Data exploration and manipulation tips

Programs like grep, sed and awk have been around for decades, and they sure have survived the test of time: some of these tools are significantly faster than some of the fancy new data science programs out there (as long as your data is not weirdly formated, at least). It shouldn’t be a surprise that anyone manipulating data still uses them, because unix tools are a wonder.

I’ve used programs like sed and awk more and more as my PhD progresses, but there’s always room for improvement. Here are a couple methods I’ve been experimenting with to make my data exploration and manipulation in the command line more efficient.

Here I’m assuming you know a bit about these unix tools. If you don’t, don’t worry: Pedro Tiago Martins and I wrote a course about terminal tools for total beginners. While we aren’t exactly experts, if you have never touched a terminal I recommend you check it out.

Ctrl x + Ctrl e command editing

I used Sublime Text for a long time. While I still think it’s a great program and sometimes still resort to it, I’ve been trying to learn some VIM, in part because I’m a nerd, but also because there’s inherent value to it in terms of productivity and efficiency when you master it.

Here’s a useful tip I learned recently: if you type Ctrl x + Ctrl e while in the command line you can edit whatever command you are writing at the moment. That’s a big deal sometimes when you have a typo in the middle of a very long pipeline in any editor, but with VIM ’s capacity to move around text in two keystrokes it becomes an impressive time saver.

Using the ‘pipeline’ command

If you are anything like me, you probable write your pipelines in your console only to find the latest error, and edit the faulty commands until the desired output is printed. That’s a lot of going back to previous commands and enter.

I recently found out about pipeline, a utility that prints a live, less-like output of your pipeline as you write. My only problem with this is that the approach is not compatible with the cntl x + cntl e approach to writing pipes I mentioned above.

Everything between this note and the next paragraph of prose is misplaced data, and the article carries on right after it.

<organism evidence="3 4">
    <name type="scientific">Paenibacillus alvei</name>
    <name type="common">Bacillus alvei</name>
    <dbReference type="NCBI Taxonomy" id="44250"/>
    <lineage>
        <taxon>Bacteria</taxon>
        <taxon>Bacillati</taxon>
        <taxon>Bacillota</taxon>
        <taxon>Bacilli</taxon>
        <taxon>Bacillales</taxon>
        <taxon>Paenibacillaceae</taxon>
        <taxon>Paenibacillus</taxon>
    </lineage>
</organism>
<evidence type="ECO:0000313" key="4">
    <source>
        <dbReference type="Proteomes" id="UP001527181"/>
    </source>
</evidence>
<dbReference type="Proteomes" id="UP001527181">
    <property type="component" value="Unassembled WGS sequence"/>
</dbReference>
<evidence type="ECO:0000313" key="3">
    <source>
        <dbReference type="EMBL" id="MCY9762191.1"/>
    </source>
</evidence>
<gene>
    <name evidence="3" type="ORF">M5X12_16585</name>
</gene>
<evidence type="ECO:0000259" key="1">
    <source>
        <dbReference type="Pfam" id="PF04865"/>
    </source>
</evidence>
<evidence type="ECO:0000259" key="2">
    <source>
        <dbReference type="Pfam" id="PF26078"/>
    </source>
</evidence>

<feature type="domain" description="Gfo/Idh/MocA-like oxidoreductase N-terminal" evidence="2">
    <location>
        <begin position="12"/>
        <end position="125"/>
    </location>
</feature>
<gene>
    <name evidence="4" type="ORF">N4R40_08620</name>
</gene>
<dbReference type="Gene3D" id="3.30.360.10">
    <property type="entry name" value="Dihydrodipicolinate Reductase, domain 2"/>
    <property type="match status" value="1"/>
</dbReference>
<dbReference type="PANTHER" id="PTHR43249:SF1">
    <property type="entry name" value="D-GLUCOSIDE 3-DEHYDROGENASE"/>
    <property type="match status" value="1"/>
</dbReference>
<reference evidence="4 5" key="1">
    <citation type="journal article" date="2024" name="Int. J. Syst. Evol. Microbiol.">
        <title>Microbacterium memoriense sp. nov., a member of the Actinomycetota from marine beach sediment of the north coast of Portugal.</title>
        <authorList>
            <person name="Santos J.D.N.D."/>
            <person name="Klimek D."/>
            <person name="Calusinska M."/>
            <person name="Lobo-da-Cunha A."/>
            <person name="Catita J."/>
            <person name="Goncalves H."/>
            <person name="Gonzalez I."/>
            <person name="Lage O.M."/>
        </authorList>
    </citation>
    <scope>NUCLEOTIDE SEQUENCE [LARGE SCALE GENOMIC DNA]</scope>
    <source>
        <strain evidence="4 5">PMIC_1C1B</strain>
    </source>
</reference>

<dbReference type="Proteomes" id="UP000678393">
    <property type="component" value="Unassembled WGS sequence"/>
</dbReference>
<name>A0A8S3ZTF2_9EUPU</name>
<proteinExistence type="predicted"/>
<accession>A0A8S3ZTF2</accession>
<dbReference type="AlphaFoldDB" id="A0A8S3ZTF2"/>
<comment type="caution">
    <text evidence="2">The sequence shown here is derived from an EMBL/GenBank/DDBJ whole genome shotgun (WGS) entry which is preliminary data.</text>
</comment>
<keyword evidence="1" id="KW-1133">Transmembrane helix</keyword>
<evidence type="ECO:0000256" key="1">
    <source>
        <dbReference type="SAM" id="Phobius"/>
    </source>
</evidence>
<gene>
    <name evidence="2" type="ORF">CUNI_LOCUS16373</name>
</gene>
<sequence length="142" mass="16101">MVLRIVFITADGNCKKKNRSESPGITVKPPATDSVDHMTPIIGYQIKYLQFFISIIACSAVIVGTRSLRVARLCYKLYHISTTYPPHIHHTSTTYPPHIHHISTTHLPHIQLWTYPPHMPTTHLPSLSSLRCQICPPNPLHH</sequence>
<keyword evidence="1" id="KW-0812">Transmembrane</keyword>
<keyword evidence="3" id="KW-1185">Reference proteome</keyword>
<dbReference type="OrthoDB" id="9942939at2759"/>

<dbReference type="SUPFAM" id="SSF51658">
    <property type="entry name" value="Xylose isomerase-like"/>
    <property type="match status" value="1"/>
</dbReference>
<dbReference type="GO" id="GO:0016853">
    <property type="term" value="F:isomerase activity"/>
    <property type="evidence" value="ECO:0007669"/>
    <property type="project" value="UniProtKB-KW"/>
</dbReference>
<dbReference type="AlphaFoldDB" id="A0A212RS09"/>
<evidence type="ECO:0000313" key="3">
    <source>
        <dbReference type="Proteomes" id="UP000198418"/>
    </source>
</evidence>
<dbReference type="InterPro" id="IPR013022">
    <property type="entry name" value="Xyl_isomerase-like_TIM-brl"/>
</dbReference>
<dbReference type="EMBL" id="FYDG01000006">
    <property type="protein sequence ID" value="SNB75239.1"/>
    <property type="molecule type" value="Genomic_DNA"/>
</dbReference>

Here’s an example of usage as shown in the command’s Github page: example

Custom aliases and functions for basic (but wordy) operations

This is not new at all for those of you who have a better command of shell, but I recently started applying it more thoroughly and I’ve found it very useful.

Over the time I’ve found myself writing the same basic operations many times. In some cases it’s things like sort file | uniq (the common operation of sorting a file and printing only non-duplicated lines). This kind of cases are not a big deal to write. However, I like to use a lot of awk, specially in combination with things like sed. And awk can be extremely wordy.

Take a basic operation like printing the first column of a file: awk '{print $1}' filename Those opening curly brackets and apostrophes are my bane – I used to find myself constantly forgetting any of those. Of course, this is a bit of a silly example, but you can make it as complex as you need (and awk does have a way to be more complicated). However, it’s often the case that I find myself wanting to check a particular column to, for example, see how many elements are duplicated, and I used to run into this small nuisance often.

The solution is to create a custom function for cases like this stored in you .local/bin/ folder as a script with a #!/usr/bin/env bash shebang (many shebangs work, but this one ensures cross-compatibility apparently).

Storing it there assures that you can call the function anywhere in the system. Another option, for the shorter commands or functions, is to keep it like an alias in your .bashrc file (for example, I use alias killall='jobs -p | xargs kill' to, well, kill all the running jobs).

So, for the previous case, a custom function for the awk single column problem is as simple as keeping there a file called awkcol, for example (from awk+column) that looks like this:

#!/usr/bin/env bash

awk -v co="$COLN" '{print $co}' "$2"

See it here in action:

Personally I do is the following: the terminal keeps a history of everything, so from time to time I check it to see if there’s anything I could be making easier. Things I’ve slowly integrated into my workflow are:

function fullgit() {
    git add .
    git status
    git commit -a -m "$1"
    git push

There’s a caveat regarding reproducibility: Of course all these things are going to mess up with your code’s reproducibility if you include these custom functions in something you want to publish.

Extra note: I picked this tip up from the Data Science at the command line book – I found it a really nice resource and it has inspired a good part of this post. Do check it out.

Other resources you might be interested in (some of which I haven’t explored yet)

I hope some of these were useful to you! Got suggestions, found an error or want to comment on something? Please drop me a mail at sanyi [DOT] personal [AT] google’s main mail service